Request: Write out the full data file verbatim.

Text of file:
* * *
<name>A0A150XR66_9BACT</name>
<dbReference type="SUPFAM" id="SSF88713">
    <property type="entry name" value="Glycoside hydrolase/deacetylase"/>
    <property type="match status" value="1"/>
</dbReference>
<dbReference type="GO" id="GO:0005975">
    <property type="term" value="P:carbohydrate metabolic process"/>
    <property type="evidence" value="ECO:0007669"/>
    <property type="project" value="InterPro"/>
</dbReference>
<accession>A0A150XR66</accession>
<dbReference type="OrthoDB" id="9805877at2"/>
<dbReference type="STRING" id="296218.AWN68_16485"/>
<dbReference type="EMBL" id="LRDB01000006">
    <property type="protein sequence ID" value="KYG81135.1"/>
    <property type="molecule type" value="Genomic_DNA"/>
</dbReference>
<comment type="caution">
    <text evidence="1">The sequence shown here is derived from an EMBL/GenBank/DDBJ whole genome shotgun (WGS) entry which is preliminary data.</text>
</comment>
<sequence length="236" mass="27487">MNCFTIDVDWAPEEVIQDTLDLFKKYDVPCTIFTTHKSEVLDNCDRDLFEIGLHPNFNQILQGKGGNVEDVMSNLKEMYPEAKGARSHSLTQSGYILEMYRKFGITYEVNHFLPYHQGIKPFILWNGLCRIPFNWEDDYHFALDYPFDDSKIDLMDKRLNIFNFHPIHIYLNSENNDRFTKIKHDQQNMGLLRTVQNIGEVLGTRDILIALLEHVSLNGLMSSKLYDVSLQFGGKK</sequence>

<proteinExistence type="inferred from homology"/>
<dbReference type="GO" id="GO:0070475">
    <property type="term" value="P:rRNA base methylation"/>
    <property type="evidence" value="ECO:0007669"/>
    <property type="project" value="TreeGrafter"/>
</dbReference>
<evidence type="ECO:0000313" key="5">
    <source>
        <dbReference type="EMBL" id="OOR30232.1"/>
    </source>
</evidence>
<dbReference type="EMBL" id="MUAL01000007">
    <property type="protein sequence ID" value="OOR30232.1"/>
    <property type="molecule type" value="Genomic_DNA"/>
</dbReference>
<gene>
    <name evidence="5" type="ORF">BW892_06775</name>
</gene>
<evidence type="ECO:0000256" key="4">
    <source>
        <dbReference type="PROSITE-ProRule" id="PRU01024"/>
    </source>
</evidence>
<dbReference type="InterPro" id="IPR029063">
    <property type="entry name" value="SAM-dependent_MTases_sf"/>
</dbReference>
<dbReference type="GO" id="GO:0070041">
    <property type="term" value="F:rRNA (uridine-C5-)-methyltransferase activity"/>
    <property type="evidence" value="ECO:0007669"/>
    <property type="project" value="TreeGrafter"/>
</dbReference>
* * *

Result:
<name>A0A150XR66_9BACT</name>
<dbReference type="SUPFAM" id="SSF88713">
    <property type="entry name" value="Glycoside hydrolase/deacetylase"/>
    <property type="match status" value="1"/>
</dbReference>
<dbReference type="GO" id="GO:0005975">
    <property type="term" value="P:carbohydrate metabolic process"/>
    <property type="evidence" value="ECO:0007669"/>
    <property type="project" value="InterPro"/>
</dbReference>
<accession>A0A150XR66</accession>
<dbReference type="OrthoDB" id="9805877at2"/>
<dbReference type="STRING" id="296218.AWN68_16485"/>
<dbReference type="EMBL" id="LRDB01000006">
    <property type="protein sequence ID" value="KYG81135.1"/>
    <property type="molecule type" value="Genomic_DNA"/>
</dbReference>
<comment type="caution">
    <text evidence="1">The sequence shown here is derived from an EMBL/GenBank/DDBJ whole genome shotgun (WGS) entry which is preliminary data.</text>
</comment>
<sequence length="236" mass="27487">MNCFTIDVDWAPEEVIQDTLDLFKKYDVPCTIFTTHKSEVLDNCDRDLFEIGLHPNFNQILQGKGGNVEDVMSNLKEMYPEAKGARSHSLTQSGYILEMYRKFGITYEVNHFLPYHQGIKPFILWNGLCRIPFNWEDDYHFALDYPFDDSKIDLMDKRLNIFNFHPIHIYLNSENNDRFTKIKHDQQNMGLLRTVQNIGEVLGTRDILIALLEHVSLNGLMSSKLYDVSLQFGGKK</sequence>

<proteinExistence type="inferred from homology"/>
<dbReference type="GO" id="GO:0070475">
    <property type="term" value="P:rRNA base methylation"/>
    <property type="evidence" value="ECO:0007669"/>
    <property type="project" value="TreeGrafter"/>
</dbReference>
<evidence type="ECO:0000313" key="5">
    <source>
        <dbReference type="EMBL" id="OOR30232.1"/>
    </source>
</evidence>
<dbReference type="EMBL" id="MUAL01000007">
    <property type="protein sequence ID" value="OOR30232.1"/>
    <property type="molecule type" value="Genomic_DNA"/>
</dbReference>
<gene>
    <name evidence="5" type="ORF">BW892_06775</name>
</gene>
<evidence type="ECO:0000256" key="4">
    <source>
        <dbReference type="PROSITE-ProRule" id="PRU01024"/>
    </source>
</evidence>
<dbReference type="InterPro" id="IPR029063">
    <property type="entry name" value="SAM-dependent_MTases_sf"/>
</dbReference>
<dbReference type="GO" id="GO:0070041">
    <property type="term" value="F:rRNA (uridine-C5-)-methyltransferase activity"/>
    <property type="evidence" value="ECO:0007669"/>
    <property type="project" value="TreeGrafter"/>
</dbReference>